These projects are nearing completion. Ron has recently undertaken a project to develop a problem gambling screen for seniors. This project will involve researchers and clinicians from Windsor and Thunder Bay Ontario. Telephone: ex E-mail: frisch uwindsor. Richard J. Govoni, Ph. Over the last five years he has developed and managed three major surveys that have tracked the effects of increased gambling availability on gambling behaviour in the Windsor community.
He has an interest in community-based research and in research with seniors. He is currently engaged with Ron Frisch on two community based projects, the development of problem gambling prevention programs for seniors, and the development of new criteria for identifying problem gambling. He is a research consultant on Dr. Frisch's project to develop a problem gambling screen for seniors. National Council on Problem Gambling. Nicholas developed and managed the Problem Gambling Research Group's adolescent surveys.
He is currently working on his dissertaion and has completed an internship at the Psychological Services of the University of Windsor. He has research interests in gambling and the general field of addictions.
Melissa Hobbs holds an Honours B. She is now working towards her Ph. Melissa's interest in the area of gambling behaviours stems from her work as the Project Coordinator for gambling research that is currently being conducted with the Windsor Jewish Community Centre.
Massachusetts lawmakers are debating whether to allow sports betting, and what that would look like. While the discussion is in its infancy and key lawmakers say they do not expect a quick resolution, it is one of the major issues lawmakers will tackle over the next year.
In May , the U. Supreme Court overturned a federal prohibition on sports betting, which had been illegal everywhere but in Nevada. Delaware and New Jersey immediately legalized sports betting. Seven other states have since passed bills letting people bet on sports teams.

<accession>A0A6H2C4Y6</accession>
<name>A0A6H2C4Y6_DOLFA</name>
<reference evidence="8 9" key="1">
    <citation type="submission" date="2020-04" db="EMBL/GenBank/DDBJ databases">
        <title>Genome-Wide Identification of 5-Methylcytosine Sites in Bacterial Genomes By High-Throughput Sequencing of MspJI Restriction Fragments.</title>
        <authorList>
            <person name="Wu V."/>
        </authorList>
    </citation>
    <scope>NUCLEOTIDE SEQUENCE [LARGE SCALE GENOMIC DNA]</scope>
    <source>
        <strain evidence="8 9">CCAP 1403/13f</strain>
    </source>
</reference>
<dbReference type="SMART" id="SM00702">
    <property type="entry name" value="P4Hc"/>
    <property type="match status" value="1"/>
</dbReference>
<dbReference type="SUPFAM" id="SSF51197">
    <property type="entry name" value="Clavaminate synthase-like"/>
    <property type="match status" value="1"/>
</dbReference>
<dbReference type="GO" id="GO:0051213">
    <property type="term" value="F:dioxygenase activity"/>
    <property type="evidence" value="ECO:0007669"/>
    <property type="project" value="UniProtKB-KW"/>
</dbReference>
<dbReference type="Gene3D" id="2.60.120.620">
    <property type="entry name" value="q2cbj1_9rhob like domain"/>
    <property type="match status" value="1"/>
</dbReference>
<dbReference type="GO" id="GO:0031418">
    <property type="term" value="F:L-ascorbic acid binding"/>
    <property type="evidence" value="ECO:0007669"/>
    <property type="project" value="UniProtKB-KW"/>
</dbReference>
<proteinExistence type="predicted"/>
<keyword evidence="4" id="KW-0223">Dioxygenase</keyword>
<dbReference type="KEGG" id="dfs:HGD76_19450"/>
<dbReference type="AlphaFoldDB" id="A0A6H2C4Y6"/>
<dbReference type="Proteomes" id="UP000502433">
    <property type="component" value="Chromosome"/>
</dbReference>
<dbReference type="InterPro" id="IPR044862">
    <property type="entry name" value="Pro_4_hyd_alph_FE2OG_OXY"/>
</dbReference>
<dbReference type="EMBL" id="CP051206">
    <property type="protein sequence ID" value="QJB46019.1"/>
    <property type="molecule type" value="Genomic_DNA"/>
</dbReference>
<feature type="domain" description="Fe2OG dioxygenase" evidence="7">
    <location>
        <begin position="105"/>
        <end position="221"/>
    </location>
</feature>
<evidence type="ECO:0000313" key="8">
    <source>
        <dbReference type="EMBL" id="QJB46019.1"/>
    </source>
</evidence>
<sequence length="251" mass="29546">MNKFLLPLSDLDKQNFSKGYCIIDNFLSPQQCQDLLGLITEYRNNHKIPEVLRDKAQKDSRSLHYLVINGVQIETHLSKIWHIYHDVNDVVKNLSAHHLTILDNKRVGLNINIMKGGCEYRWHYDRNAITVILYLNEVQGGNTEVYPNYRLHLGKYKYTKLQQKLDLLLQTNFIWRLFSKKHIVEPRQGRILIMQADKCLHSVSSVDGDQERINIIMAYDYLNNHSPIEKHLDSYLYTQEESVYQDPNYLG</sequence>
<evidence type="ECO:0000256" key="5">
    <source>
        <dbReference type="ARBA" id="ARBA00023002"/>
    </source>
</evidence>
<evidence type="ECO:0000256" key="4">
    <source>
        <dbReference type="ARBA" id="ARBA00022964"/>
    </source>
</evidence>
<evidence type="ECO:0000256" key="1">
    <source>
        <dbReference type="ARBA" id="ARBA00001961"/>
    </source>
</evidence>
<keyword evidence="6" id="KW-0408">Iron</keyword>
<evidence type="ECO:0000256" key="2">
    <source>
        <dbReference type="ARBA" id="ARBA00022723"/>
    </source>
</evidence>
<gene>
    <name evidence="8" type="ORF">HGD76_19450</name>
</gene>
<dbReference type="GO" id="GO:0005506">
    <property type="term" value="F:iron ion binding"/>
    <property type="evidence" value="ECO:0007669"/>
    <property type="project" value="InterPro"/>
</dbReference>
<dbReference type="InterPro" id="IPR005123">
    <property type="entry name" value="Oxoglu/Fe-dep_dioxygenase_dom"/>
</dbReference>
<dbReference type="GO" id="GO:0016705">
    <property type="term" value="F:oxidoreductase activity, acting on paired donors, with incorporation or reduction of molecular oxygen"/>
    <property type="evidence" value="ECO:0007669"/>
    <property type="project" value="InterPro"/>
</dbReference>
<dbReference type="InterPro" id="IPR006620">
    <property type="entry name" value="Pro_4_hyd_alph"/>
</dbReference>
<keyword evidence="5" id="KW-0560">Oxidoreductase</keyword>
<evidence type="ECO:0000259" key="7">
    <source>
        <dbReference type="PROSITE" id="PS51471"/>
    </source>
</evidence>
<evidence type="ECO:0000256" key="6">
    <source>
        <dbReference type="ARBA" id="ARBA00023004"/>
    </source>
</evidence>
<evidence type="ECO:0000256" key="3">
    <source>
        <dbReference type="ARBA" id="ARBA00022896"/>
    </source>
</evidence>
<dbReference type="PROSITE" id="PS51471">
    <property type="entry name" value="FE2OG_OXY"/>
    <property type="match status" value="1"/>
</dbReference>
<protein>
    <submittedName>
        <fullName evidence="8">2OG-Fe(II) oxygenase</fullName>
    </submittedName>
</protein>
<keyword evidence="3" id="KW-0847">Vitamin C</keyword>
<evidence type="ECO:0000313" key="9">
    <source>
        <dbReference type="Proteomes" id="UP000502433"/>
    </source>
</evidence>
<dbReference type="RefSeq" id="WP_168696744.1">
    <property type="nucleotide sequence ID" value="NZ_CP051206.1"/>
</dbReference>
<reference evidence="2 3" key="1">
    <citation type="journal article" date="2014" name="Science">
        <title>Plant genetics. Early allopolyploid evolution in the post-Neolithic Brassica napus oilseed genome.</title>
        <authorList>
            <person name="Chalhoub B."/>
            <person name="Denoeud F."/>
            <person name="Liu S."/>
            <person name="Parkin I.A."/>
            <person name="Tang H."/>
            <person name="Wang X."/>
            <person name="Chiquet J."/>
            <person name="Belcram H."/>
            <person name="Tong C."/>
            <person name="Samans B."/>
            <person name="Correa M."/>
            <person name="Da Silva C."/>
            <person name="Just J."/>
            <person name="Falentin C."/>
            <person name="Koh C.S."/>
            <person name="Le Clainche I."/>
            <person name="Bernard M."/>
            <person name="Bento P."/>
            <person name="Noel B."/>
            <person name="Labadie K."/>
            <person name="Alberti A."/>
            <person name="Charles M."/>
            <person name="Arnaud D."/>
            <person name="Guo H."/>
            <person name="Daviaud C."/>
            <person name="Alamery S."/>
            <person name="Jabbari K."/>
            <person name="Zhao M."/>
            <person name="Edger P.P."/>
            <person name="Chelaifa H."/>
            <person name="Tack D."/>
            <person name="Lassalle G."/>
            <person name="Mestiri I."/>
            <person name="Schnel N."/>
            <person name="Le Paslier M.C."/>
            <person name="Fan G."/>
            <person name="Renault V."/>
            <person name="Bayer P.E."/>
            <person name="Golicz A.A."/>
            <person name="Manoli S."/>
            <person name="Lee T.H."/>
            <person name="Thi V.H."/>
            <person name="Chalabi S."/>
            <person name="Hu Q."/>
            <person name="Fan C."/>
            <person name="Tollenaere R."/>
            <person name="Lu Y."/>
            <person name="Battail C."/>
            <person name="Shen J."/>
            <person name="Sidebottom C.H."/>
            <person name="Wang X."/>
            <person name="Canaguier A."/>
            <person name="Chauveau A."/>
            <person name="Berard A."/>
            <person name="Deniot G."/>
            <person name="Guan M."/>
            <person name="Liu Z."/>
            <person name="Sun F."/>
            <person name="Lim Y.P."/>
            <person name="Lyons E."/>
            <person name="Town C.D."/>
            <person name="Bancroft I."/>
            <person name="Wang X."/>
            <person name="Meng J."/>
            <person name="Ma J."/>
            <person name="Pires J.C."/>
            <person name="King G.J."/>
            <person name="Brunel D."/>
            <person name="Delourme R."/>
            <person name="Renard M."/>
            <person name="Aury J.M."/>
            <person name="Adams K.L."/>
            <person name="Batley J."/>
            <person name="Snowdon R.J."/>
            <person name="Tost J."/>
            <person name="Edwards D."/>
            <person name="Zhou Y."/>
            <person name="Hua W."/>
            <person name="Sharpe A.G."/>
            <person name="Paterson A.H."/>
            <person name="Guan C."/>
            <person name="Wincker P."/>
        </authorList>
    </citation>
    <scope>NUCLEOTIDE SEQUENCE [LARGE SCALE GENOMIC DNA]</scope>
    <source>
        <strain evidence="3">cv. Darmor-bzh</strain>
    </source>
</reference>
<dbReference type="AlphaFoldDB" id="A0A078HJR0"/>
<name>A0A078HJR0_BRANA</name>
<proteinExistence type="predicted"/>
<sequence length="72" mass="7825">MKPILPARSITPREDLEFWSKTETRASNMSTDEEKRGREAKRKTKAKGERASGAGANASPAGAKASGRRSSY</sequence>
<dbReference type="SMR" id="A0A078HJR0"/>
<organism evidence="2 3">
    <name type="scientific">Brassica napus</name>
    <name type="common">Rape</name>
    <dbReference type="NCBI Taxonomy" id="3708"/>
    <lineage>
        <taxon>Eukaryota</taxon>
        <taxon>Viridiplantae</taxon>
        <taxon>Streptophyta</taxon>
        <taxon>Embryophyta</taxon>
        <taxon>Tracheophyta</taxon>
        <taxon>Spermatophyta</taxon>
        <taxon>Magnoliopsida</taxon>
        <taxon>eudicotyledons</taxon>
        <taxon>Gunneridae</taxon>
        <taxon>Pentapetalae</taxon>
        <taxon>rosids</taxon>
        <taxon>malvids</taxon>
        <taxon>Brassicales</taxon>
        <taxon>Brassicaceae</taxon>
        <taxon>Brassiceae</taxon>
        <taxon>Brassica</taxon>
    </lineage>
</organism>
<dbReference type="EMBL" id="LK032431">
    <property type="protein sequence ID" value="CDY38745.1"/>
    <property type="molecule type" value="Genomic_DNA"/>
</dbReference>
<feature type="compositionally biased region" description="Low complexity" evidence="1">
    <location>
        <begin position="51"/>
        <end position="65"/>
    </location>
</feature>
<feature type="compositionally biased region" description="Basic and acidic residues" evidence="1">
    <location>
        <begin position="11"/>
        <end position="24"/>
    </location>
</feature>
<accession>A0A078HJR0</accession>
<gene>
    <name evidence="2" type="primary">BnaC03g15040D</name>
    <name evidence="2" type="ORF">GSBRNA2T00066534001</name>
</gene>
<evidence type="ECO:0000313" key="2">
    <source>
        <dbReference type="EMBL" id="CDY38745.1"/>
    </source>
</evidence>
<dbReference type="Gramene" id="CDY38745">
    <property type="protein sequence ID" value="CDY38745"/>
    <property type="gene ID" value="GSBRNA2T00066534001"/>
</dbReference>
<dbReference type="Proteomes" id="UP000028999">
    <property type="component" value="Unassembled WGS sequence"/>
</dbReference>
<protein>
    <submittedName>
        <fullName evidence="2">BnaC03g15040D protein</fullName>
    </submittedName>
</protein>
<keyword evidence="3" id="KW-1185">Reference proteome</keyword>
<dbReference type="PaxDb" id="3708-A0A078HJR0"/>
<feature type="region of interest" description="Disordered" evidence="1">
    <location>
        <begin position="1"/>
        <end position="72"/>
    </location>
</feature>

Eric Lesser, D-Longmeadow, co-chair of the Joint Committee on Economic Development and Emerging Technologies, said lawmakers have to decide whether to allow sports betting before they get into policy details. One powerful voice — Gov. Charlie Baker — favors legalization.
Baker has introduced a bill that would allow adults over 21 to bet on professional sports teams. Jamie Chisholm, director of public affairs at DraftKings, a Boston-based online sports betting platform, noted that sports betting already exists. Another major decision is where can betting take place: online, or only at casinos? Supporters of online betting say people do many other things online.
But casinos also want a piece of the action. Regulators could license one more casino in southeastern Massachusetts. Chris Rogers, senior vice president of development for Penn National Gaming, which owns Plainridge Park Casino, said Penn National already operates sports books in four states and is looking to expand.